While the NBA has said it will have multiple outlets for expression of social causes assuming its season resumes, MLB is considering similar possibilities with the 60-game season set to start July 23.
Texas Rangers manager Chris Woodward said he and his players have had several discussions in the wake of protests around the country over Floyd's death.
“I felt it was very important for a lot of our, especially minority players, to share their feelings with their teammates,” Woodward said. “I don’t know where we stand as far as how the anthem is going to play out. But I will support our team. I will support our players individually if they have personal beliefs that they feel like they need to share.”
The NHL rule book does not address player behavior during the national anthems at its games. Protests have been rare; Tampa Bay forward J.T. Brown raised his right fist during the anthem before the team’s first road game of the season in 2017.
The National Women's Soccer League revised its anthem policy after most players knelt during the anthem before season-opening games last weekend at the Challenge Cup. The NWSL was the first pro sports team league to resume or start play since the shutdown. Some players were criticized for not kneeling, so the league will allow players to stay in the locker room during the anthem.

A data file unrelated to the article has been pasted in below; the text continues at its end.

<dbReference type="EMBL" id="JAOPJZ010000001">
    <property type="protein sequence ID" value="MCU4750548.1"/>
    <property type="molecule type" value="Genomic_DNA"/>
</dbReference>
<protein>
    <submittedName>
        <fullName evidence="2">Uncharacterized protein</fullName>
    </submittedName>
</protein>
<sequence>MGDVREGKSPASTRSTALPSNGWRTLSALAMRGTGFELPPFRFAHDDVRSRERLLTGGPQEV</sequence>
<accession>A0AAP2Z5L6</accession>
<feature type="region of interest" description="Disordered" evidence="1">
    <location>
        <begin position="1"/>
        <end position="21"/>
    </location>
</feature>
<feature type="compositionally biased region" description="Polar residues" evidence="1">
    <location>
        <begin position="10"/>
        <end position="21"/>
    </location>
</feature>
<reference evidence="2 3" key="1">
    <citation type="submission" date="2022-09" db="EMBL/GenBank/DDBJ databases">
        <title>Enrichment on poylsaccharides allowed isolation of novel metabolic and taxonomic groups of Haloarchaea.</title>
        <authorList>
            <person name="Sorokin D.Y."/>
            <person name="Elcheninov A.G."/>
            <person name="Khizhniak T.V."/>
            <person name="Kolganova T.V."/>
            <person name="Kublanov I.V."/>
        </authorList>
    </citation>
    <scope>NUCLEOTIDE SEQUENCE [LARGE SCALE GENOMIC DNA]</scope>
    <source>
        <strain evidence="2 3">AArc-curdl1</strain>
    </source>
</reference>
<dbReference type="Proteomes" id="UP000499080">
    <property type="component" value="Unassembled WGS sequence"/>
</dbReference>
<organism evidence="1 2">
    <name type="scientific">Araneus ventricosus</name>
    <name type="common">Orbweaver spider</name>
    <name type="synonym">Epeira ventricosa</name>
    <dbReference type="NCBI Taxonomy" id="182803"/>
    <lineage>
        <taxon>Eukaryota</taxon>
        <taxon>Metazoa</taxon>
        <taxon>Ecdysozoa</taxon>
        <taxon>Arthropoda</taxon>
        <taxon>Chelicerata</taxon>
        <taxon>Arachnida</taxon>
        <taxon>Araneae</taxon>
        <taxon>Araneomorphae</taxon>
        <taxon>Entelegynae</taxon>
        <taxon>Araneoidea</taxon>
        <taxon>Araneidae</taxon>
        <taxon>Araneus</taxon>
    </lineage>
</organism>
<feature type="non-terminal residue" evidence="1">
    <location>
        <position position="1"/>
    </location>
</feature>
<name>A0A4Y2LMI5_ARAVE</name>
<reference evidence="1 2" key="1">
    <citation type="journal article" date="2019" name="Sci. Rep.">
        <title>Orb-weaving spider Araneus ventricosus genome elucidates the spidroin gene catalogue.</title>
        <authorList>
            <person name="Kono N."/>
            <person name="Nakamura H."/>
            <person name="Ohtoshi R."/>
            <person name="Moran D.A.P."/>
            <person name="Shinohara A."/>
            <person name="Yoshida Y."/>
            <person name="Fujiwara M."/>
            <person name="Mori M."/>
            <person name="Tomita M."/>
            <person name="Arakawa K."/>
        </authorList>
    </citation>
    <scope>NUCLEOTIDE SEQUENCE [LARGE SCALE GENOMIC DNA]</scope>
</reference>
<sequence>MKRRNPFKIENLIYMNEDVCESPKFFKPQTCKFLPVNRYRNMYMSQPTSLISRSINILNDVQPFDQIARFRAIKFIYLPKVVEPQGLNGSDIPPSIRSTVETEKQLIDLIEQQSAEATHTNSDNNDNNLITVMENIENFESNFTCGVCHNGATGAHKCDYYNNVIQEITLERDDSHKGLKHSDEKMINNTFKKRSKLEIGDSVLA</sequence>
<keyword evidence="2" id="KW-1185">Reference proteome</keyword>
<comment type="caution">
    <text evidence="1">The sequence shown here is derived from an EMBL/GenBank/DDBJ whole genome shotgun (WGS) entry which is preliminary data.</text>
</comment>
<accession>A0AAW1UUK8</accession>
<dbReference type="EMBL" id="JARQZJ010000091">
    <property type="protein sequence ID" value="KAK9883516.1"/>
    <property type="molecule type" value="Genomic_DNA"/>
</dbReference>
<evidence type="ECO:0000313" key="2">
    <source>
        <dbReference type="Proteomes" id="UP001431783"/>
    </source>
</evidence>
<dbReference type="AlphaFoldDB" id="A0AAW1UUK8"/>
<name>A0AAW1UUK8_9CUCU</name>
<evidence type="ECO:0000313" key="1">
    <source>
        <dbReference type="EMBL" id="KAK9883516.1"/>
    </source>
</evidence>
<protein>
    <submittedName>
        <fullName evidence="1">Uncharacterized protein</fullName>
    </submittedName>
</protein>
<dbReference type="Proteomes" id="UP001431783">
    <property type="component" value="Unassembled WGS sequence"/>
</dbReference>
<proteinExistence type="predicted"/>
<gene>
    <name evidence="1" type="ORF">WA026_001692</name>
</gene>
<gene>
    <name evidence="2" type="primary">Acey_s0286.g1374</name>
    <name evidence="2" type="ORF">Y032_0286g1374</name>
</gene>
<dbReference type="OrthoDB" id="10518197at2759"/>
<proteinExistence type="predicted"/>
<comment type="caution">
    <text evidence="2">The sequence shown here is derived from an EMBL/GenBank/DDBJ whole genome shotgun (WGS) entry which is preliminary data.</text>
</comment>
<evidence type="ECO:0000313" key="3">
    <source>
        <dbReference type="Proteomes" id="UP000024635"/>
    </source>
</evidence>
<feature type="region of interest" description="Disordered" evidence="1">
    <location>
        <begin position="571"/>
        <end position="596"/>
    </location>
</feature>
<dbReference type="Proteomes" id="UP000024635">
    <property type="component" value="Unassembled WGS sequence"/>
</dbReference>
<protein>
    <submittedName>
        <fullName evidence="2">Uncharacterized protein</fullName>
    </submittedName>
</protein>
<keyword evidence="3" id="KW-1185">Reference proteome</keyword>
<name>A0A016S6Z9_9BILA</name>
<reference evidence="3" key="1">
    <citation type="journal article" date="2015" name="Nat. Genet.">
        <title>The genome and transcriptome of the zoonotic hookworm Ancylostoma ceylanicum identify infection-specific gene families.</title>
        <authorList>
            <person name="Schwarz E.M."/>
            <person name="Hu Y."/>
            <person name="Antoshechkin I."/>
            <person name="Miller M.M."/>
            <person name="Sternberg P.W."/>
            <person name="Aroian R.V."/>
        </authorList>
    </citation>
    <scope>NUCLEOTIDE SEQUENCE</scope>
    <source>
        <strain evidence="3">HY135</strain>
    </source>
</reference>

“The NWSL stands behind every player, official and staff member,” NWSL Commissioner Lisa Baird said. “Kneel on the field. Stand with your hand over your heart. Honor your feelings in the privacy of the locker room or at midfield.”
The largest auto racing series in North America for years had specific guidance for its teams to stand, helmetless and hatless, with right hands over the heart during the anthem. That language was removed less than a month ago as NASCAR goes through a reckoning of its own.
North America's biggest pro men's soccer league has had a policy supporting freedom of expression for players, and Commissioner Dan Garber sent a note to league staff supporting that right three years ago when the Kaepernick debate was raging.
AP Basketball Writer Tim Reynolds contributed to this report from Miami.